Heritage Bowl VI December 31, 1996 Howard 27, Southern 24
Heritage Biwl VII December 27, 1997 Southern 34, So Carolina State 28
Heritage Bowl VIII December 26, 1998 Southern 28, Bethune–Cookman 2
Heritage Bowl IX December 18, 1999 Hampton 24, Southern 3

Begun in 1997 as the brainchild of then Southern Intercollegiate Athletic Conference commissioner Wallace Jackson, The Pioneer Bowl (1997 – 2001, 2003 – 2007, 2009 – 2012) was a NCAA sanctioned bowl game between football teams from the Central Intercollegiate Athletic Association (CIAA) and the Southern Intercollegiate Athletic Conference (SIAC), two NCAA Division II athletic conferences. The Pioneer Bowl was one of three sanctioned bowl games on the Division II level. The winner of The Pioneer Bowl in most years was also selected as Divison II Black College National Champions by organizations honoring such an award.

Tuskegee University made the most appearances at the Pioneer Bowl, with a total of 10. Tuskegee has also won the most Pioneer Bowls, with seven wins. Until 2012, Tuskegee’s regular season extended longer than most other Division II teams (its last regular season game was the Turkey Day Classic on Thanksgiving Day), which prevented the team from playing in the NCAA’s Division II, now FCS, playoff tournament; the Pioneer Bowl was thus the only way Tuskegee could play in the postseason.

1997 Pioneer Bowl I @ Herndon Stadium – Atlanta, GA
Kentucky State University – 30
Livingstone College – 26

1998 Pioneer Bowl II @ Herndon Stadium – Atlanta, GA
Tuskegee University – 23
Livingstone College – 9

1999 Pioneer Bowl III @ GA Dome – Atlanta, GA
Winston Salem State University – 23
Tuskegee University – 7

2000 Pioneer Bowl IV @ GA Dome – Atlanta, GA
Tuskegee University – 12
Winston Salem State University – 9

2001 Pioneer Bowl V @ GA Dome – Atlanta, GA
Tuskegee University – 28
Virginia Union University – 0

2003 Pioneer Bowl VI @ GA Dome – Atlanta, GA
Albany State University – 52
Fayetteville State University – 30

2004 Pioneer Bowl VII @ Ladd-Peebles Stadium – Mobile, AL
Shaw University – 30
Tuskegee University – 28

2005 Pioneer Bowl VIII @ American Legion Memorial Stadium – Charlotte, NC
Tuskegee University – 28
Bowie State University – 26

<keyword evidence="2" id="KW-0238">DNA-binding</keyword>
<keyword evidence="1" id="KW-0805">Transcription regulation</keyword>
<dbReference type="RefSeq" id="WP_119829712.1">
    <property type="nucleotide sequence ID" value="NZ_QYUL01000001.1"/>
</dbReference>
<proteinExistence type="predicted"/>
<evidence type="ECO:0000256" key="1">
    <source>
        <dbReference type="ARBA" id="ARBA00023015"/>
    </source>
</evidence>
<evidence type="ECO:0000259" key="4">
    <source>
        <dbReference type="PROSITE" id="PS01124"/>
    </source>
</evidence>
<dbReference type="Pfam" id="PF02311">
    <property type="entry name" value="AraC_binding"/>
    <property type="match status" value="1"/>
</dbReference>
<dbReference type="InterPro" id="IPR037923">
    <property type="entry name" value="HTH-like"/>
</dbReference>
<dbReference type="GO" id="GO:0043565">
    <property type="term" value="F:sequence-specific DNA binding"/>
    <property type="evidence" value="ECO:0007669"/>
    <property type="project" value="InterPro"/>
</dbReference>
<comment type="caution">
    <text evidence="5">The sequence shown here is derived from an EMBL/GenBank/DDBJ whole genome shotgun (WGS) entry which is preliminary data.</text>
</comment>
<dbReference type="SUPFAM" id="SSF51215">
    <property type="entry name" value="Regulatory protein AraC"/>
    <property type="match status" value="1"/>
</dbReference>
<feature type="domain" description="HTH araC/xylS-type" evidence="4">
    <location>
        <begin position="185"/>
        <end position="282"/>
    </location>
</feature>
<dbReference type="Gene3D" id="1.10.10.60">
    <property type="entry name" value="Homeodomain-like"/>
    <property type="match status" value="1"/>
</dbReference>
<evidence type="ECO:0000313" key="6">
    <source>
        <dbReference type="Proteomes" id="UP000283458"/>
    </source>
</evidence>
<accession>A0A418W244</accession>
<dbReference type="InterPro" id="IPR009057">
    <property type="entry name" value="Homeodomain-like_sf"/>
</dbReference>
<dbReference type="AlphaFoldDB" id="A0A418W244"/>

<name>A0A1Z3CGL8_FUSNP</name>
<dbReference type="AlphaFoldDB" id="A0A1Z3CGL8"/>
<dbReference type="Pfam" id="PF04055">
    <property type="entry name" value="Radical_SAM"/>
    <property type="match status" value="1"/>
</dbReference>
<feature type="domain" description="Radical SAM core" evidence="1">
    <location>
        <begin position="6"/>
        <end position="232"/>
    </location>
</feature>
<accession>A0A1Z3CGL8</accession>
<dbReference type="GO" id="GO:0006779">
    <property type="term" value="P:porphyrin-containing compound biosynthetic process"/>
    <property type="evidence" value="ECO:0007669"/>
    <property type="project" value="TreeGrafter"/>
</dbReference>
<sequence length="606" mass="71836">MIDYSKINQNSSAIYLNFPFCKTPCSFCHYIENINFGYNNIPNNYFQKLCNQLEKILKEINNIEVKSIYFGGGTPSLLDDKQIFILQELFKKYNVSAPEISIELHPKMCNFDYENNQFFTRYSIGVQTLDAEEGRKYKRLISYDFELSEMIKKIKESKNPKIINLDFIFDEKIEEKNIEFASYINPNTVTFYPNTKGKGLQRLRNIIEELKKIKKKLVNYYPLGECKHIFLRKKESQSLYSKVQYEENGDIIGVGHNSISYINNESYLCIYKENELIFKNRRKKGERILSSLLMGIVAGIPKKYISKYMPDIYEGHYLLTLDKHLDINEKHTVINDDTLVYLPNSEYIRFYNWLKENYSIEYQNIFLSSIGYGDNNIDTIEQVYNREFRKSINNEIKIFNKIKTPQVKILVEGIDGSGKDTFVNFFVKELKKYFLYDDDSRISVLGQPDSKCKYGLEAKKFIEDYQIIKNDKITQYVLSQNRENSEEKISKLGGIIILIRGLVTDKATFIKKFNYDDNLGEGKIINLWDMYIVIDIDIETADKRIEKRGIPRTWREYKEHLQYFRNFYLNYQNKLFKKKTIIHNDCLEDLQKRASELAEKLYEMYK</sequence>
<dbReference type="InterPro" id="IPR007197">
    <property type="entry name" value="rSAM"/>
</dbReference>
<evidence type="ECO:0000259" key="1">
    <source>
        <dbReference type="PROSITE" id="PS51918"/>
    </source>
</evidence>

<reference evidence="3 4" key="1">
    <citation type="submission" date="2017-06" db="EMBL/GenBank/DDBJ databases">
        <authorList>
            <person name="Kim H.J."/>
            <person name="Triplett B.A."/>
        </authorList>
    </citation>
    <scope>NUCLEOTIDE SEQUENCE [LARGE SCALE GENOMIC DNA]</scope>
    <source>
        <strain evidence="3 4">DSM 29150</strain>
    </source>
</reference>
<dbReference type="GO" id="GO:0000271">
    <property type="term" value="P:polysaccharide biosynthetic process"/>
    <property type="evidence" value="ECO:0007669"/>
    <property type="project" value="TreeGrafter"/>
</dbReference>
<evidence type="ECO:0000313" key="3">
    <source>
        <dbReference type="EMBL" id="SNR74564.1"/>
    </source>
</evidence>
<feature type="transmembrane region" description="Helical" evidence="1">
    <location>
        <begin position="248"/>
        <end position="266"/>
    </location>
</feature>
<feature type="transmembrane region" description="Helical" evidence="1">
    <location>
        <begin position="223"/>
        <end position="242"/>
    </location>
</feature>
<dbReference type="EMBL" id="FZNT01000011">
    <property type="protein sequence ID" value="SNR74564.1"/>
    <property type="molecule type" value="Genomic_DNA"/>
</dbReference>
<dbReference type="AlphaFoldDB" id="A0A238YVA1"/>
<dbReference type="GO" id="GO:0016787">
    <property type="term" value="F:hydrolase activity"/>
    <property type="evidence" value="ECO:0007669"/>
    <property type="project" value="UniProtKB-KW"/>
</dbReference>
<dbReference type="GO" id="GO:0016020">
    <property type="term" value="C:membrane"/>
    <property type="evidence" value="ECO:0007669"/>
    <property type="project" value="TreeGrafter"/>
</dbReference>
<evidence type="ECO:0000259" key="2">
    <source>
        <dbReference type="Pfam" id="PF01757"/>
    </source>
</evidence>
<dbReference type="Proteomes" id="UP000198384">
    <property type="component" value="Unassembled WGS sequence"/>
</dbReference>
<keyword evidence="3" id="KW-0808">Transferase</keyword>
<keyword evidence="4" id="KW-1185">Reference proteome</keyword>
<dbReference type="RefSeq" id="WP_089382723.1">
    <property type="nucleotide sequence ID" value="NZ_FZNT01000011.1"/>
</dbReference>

2006 Pioneer Bowl IX @ American Legion Memorial Stadium – Charlotte, NC
Tuskegee University – 17
Johnson C. Smith University – 7

2007 Pioneer Bowl X @ Charlie W. Johnson Football Stadium – Columbia, SC
Tuskegee University – 58
Virginia Union University – 51

2009 Pioneer Bowl XI @ Charlie W. Johnson Football Stadium – Columbia, SC
Tuskegee University – 21
Elizabeth City State University – 7

2010 Pioneer Bowl XII @ A.J. McClung Memorial Stadium – Columbus, GA
Saint Augustine’s College – 20
Fort Valley State University – 9

2011 Pioneer Bowl XIII @ A.J. McClung Memorial Stadium – Columbus, GA
Johnson C. Smith University – 35
Miles College – 33

2012 Pioneer Bowl XIV @ A.J. McClung Memorial Stadium – Columbus, GA
Elizabeth City State University – 28
Tuskegee University – 13

Started in 2015, The Air Force Reserve Celebration Bowl features the match-up of champions from the Mid-Eastern Athletic Conference (MEAC) and the Southwestern Athletic Conference (SWAC), the two prominent HBCU NCAA Division I athletic conferences.

On March 18, 2015, ESPN Events officially announced the upcoming bowl game at the College Football Hall of Fame in Atlanta. The game is owned, operated and broadcast by ESPN, who also owns and operates the MEAC/SWAC Challenge, the annual interconference game between the two conferences, held during Labor Day weekend football in Orlando, Florida. The Celebration Bowl has a $2 million dollar payout, $1 million dollars to each conference, is televised on broadcast network TV nationally on ABC and is the official kick off to the NCAA Bowl Season.

The Celebration Bowl will be the third game of its kind, pitting the champions of the MEAC and SWAC against each other and is commonly referred to as the Black College National Championship game. The previous two games, the Pelican Bowl and its successor the Heritage Bowl were held during the 1970s and 1990s respectively.

December 19, 2015 (Atlanta, GA) North Carolina A&T Aggies 41 – Alcorn State Braves 34